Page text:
Summer generally means more outdoor fun but can also signal the start of flea and tick season.

Get ready with our quick guide to fleas and ticks so that your summer is more ‘careflea’ and keep the good times ticking on!

Why is flea and tick prevention important?

Well, in a nutshell, fleas and ticks are parasites and feed on the blood of other animals. They can cause some serious diseases and complications so it’s important to try to prevent them latching on. Fleas can cause allergies, infection, dermatitis and anemia among other issues. Ticks are somewhat nastier and bites can lead to serious complications like Lyme disease, abscesses, paralysis, fevers and death.

What are the symptoms of fleas and ticks?

During summer it’s important to check your dog regularly for fleas and ticks. What are you looking for exactly? “Flea dirt” – a dark dust which is actually flea poop or flea eggs – small white granules in the fur. You might also notice the actual fleas jumping around. Once the fleas have taken hold, your dog might show symptoms like itching, being unsettled, twitching, licking or biting.

Ticks will be more obvious to spot on your pet and it’s strongly advisable to do a tick check every day during warmer months and especially if you’ve visited tick hotspots which are generally rural or forested areas. If ticks go unnoticed, other symptoms might start to appear that indicate disease such as loss of appetite, fever, swelling in the joints, respiratory problems or jaundice.

It’s vital in both the case of a flea infestation or tick bite to take your furry friend for a vet check in case of complications.

How should I treat fleas and ticks?

If your dog already has fleas, it’s important to treat it right away. You’ll need to treat them, all other pets and your house. First, seek advice from your vet and they will likely recommend oral or topical treatments for your pets, sprays or powders for your home and maybe even a treatment for your garden if you suspect the fleas are there too. 

Ticks can be a persistent problem if you live in a rural or forested area and it’s best to take some preventative measures in summer. But, tick bites happen regardless. Buy a tick remover tool and always carry it with you on walks, along with some alcohol and a container. If you spot a tick already attached to your dog, remove it with the tool, pulling it straight out to remove the head (wear protective gloves if possible) and place the tick in the container with alcohol. Preserve the tick in case the vet wants to see it, should other symptoms develop. Keep an eye on your canine companion in the following days, watching out for other symptoms. Always go check with your vet if you notice anything unusual. 

Prevention: when should I do it?

Fleas and ticks are more prevalent in the warmer temperatures during the summer months.

Fleas can transfer from other animals, can live in gardens in homes so it’s best to think about prevention. They can jump long distances so an infestation can happen very easily. You can be vigilant about washing bedding, keeping weeds in check in the garden and hoovering but this may not stop the fleas. 

Ticks are more likely to linger in rural or forested areas – in long grass, undergrowth and areas where there are animals like deer, foxes or rodents. If you like to go for long walks with doggie in the summer, doing some preventative treatment is a good idea.

Ask a local vet for advice about your individual pet and the geographical risk factors. Your vet will be able to suggest when you begin preventative treatment and how frequently you should perform it.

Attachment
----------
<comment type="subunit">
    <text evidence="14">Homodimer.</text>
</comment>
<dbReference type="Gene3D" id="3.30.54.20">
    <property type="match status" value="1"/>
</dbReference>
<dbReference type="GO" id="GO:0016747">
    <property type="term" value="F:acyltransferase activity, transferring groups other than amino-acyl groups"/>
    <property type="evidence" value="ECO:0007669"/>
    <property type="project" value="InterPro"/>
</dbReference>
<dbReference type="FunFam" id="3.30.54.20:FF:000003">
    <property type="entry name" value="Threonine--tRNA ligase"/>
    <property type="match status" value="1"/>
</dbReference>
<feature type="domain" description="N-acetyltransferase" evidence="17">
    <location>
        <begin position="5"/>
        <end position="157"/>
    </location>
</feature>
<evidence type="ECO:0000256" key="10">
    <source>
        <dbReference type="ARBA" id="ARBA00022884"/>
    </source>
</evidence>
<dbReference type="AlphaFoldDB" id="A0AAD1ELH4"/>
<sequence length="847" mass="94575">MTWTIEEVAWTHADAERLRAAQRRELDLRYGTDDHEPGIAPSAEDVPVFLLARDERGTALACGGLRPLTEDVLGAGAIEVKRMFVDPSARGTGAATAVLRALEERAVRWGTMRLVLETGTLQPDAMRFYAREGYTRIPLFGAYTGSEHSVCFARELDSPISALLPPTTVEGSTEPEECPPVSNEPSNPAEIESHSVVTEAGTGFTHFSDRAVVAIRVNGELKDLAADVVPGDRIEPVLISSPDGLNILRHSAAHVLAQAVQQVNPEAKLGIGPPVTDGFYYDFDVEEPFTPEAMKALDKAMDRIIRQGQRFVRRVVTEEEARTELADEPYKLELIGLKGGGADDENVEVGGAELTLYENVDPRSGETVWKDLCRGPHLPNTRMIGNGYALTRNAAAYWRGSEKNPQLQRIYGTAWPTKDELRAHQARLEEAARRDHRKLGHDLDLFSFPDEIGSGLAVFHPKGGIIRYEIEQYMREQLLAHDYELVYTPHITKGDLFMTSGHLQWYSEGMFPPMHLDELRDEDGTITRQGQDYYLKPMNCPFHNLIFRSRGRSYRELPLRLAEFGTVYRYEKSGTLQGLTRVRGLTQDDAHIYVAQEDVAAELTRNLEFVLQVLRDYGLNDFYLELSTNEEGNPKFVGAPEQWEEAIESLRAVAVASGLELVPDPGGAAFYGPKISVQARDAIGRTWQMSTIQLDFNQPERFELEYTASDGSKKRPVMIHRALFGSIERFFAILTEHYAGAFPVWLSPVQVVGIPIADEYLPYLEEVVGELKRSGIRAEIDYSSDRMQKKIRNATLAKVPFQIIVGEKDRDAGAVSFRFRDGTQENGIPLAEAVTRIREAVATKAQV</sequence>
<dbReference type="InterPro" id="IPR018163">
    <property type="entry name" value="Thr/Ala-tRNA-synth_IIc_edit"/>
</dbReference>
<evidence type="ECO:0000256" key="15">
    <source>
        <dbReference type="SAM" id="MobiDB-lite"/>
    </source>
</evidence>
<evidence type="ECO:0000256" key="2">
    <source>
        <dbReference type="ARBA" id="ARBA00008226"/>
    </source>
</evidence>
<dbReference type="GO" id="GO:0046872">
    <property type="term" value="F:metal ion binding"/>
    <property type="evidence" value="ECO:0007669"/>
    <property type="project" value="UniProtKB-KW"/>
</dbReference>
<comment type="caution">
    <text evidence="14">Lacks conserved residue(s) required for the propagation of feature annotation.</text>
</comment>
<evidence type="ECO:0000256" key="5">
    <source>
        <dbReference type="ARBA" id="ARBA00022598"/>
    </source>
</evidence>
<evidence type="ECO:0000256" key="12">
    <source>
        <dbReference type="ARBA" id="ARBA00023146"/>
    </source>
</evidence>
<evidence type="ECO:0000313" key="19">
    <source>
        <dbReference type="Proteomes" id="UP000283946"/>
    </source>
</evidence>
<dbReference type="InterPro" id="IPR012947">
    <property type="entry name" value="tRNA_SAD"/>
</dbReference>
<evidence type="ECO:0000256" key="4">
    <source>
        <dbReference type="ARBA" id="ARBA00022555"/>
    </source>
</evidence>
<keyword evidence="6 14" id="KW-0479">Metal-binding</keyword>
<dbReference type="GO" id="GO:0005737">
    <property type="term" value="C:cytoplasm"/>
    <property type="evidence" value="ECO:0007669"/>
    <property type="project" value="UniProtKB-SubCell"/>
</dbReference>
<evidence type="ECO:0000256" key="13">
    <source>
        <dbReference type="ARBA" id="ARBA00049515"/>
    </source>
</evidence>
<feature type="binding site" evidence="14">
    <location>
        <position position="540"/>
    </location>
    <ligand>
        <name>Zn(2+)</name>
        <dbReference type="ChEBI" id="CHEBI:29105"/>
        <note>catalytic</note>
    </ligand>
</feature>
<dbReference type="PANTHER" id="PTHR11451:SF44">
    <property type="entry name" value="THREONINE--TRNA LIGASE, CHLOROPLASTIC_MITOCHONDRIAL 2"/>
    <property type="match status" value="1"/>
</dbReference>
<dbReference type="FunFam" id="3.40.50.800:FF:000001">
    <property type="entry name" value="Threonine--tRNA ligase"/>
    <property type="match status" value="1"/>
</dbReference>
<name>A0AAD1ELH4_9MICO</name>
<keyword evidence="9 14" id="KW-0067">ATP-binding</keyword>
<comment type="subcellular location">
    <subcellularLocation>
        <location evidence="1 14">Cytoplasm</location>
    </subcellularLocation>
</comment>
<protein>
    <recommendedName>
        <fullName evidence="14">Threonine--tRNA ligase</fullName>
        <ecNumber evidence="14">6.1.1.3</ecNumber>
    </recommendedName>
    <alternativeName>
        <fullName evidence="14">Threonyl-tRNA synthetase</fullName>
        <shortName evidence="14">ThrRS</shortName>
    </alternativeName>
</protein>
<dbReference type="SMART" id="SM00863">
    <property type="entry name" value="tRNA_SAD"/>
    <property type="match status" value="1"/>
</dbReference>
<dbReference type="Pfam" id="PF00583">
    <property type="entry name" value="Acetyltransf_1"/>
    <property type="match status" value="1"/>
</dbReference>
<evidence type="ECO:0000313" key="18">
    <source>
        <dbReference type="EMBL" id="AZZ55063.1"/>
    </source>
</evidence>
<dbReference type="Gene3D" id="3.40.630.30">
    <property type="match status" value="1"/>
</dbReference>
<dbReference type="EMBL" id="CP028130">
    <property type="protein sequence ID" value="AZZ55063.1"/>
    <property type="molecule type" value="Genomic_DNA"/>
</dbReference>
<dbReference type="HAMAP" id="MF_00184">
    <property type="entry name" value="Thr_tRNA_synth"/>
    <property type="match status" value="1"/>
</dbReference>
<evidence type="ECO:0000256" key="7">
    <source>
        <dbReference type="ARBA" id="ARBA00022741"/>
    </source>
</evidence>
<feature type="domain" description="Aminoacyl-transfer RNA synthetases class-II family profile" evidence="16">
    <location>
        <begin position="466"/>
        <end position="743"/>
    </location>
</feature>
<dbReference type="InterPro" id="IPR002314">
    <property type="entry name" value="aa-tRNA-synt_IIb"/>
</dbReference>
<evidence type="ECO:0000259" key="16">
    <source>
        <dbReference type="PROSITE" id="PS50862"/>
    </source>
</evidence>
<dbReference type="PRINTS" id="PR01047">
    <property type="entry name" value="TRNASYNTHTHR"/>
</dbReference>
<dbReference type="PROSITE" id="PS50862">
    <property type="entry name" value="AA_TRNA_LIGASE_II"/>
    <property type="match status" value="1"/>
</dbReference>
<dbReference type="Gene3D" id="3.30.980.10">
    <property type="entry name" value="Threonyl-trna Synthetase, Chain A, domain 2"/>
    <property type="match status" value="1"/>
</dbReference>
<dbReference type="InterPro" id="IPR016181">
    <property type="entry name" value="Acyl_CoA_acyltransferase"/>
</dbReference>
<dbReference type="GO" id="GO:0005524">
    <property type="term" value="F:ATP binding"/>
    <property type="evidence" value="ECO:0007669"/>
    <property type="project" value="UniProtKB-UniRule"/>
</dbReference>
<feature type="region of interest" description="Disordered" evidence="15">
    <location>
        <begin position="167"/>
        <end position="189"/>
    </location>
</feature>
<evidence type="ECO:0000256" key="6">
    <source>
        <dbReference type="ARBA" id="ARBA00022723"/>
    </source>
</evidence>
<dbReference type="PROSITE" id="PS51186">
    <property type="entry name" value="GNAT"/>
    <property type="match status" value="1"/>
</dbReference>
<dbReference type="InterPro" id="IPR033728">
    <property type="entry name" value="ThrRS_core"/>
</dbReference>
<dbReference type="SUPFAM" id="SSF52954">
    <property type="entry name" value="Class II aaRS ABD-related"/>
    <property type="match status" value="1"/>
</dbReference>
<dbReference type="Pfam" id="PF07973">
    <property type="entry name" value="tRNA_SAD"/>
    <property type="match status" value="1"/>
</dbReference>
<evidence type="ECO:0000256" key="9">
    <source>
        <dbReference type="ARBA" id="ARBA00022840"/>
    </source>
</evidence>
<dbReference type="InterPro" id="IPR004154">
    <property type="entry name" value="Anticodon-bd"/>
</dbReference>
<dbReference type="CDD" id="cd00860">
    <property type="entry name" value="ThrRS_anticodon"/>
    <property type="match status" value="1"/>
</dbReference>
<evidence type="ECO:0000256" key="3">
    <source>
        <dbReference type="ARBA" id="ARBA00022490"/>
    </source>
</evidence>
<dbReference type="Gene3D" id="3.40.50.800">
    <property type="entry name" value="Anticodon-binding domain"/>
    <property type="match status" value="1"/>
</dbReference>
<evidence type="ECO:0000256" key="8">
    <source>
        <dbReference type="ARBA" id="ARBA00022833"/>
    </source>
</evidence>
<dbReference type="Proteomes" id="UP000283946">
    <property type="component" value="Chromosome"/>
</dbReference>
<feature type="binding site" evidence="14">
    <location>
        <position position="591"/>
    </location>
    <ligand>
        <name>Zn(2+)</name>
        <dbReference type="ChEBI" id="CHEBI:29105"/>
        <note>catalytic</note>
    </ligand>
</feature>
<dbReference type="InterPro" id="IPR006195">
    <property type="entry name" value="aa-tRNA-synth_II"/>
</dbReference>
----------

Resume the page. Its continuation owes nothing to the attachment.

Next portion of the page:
What are preventative flea and tick treatments for dogs?

Generally there are three forms of preventative treatments for fleas and ticks on dogs. There are flea and tick collars, oral preventative treatments and topical. The collars seem to have mixed efficacy, however some dog owners swear by them. The topical treatments are known as ‘spot-on’ treatments and are administered between the dog’s shoulder blades. These treatments have a high efficacy rate. Oral tablets are the third option and if your dog is used to taking medicine orally, these can work well. Of course, as with any medications, dogs can experience side effects so always talk with your vet if you notice any upsets or unusual symptoms. 

Could I use nontoxic flea and tick products?

Flea and tick treatments often get a bad rep for the chemicals that they contain which can be dangerous for pets and other household members alike. Sadly there’s no natural product that will blast fleas and ticks. In fact, it’s important to be cautious with ‘natural’ products as many contain essential oils which can be harmful to pets.

But you can of course educate yourself on which chemicals are less harmful, as well as keeping your house and garden clean and tidy. It’s important to use flea and tick treatments properly and follow your vet’s advice without overusing any harmful products.

Have a ‘careflea’ summer and ticks be gone!

The bottom line is that if you know you live in a geographical region where fleas and ticks exist, be prepared. There are many preventative measures you can take, from cleaning to responsible gardening to educating yourself on the best treatments for your dog. Knowing what to do in the event of a flea infestation or tick bite is vital, and having the right tools to hand can prevent disease and suffering for your furry friend.


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About the author

Vaila Erin is a writer, lover of animals, and a bit of a nomad. For her, life is about stories — observing yourself and others so that you can laugh, cry and entertain each other with its absurdities. Connect with her at or via LinkedIn.